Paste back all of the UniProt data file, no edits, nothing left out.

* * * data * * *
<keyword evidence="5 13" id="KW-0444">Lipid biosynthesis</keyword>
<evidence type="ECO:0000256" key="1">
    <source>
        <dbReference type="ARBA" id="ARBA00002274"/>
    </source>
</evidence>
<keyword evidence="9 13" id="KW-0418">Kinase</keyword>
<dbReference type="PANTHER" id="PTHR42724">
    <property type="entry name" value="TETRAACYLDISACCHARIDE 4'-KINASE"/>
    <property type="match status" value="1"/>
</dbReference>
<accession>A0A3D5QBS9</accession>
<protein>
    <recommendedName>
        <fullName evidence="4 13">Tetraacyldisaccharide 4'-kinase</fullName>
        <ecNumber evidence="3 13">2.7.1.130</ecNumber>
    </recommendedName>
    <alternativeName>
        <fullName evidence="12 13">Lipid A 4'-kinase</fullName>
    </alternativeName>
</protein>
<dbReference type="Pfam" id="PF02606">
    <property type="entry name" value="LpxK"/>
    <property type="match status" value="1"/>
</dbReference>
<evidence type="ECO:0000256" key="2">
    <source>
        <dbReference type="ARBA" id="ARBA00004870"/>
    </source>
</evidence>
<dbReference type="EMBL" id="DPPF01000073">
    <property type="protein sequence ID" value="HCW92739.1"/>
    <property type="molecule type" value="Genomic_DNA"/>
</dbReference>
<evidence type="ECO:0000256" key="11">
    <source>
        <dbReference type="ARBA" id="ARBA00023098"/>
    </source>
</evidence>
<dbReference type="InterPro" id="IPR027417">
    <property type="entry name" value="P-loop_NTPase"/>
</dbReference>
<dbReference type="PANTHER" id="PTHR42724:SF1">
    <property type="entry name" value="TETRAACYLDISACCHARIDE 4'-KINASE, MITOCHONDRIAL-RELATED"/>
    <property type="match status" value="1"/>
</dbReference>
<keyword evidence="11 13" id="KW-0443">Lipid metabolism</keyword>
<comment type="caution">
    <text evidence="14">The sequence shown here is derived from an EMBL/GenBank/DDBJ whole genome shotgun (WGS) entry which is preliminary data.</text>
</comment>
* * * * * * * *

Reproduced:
<keyword evidence="5 13" id="KW-0444">Lipid biosynthesis</keyword>
<evidence type="ECO:0000256" key="1">
    <source>
        <dbReference type="ARBA" id="ARBA00002274"/>
    </source>
</evidence>
<keyword evidence="9 13" id="KW-0418">Kinase</keyword>
<dbReference type="PANTHER" id="PTHR42724">
    <property type="entry name" value="TETRAACYLDISACCHARIDE 4'-KINASE"/>
    <property type="match status" value="1"/>
</dbReference>
<accession>A0A3D5QBS9</accession>
<protein>
    <recommendedName>
        <fullName evidence="4 13">Tetraacyldisaccharide 4'-kinase</fullName>
        <ecNumber evidence="3 13">2.7.1.130</ecNumber>
    </recommendedName>
    <alternativeName>
        <fullName evidence="12 13">Lipid A 4'-kinase</fullName>
    </alternativeName>
</protein>
<dbReference type="Pfam" id="PF02606">
    <property type="entry name" value="LpxK"/>
    <property type="match status" value="1"/>
</dbReference>
<evidence type="ECO:0000256" key="2">
    <source>
        <dbReference type="ARBA" id="ARBA00004870"/>
    </source>
</evidence>
<dbReference type="EMBL" id="DPPF01000073">
    <property type="protein sequence ID" value="HCW92739.1"/>
    <property type="molecule type" value="Genomic_DNA"/>
</dbReference>
<evidence type="ECO:0000256" key="11">
    <source>
        <dbReference type="ARBA" id="ARBA00023098"/>
    </source>
</evidence>
<dbReference type="InterPro" id="IPR027417">
    <property type="entry name" value="P-loop_NTPase"/>
</dbReference>
<dbReference type="PANTHER" id="PTHR42724:SF1">
    <property type="entry name" value="TETRAACYLDISACCHARIDE 4'-KINASE, MITOCHONDRIAL-RELATED"/>
    <property type="match status" value="1"/>
</dbReference>
<keyword evidence="11 13" id="KW-0443">Lipid metabolism</keyword>
<comment type="caution">
    <text evidence="14">The sequence shown here is derived from an EMBL/GenBank/DDBJ whole genome shotgun (WGS) entry which is preliminary data.</text>
</comment>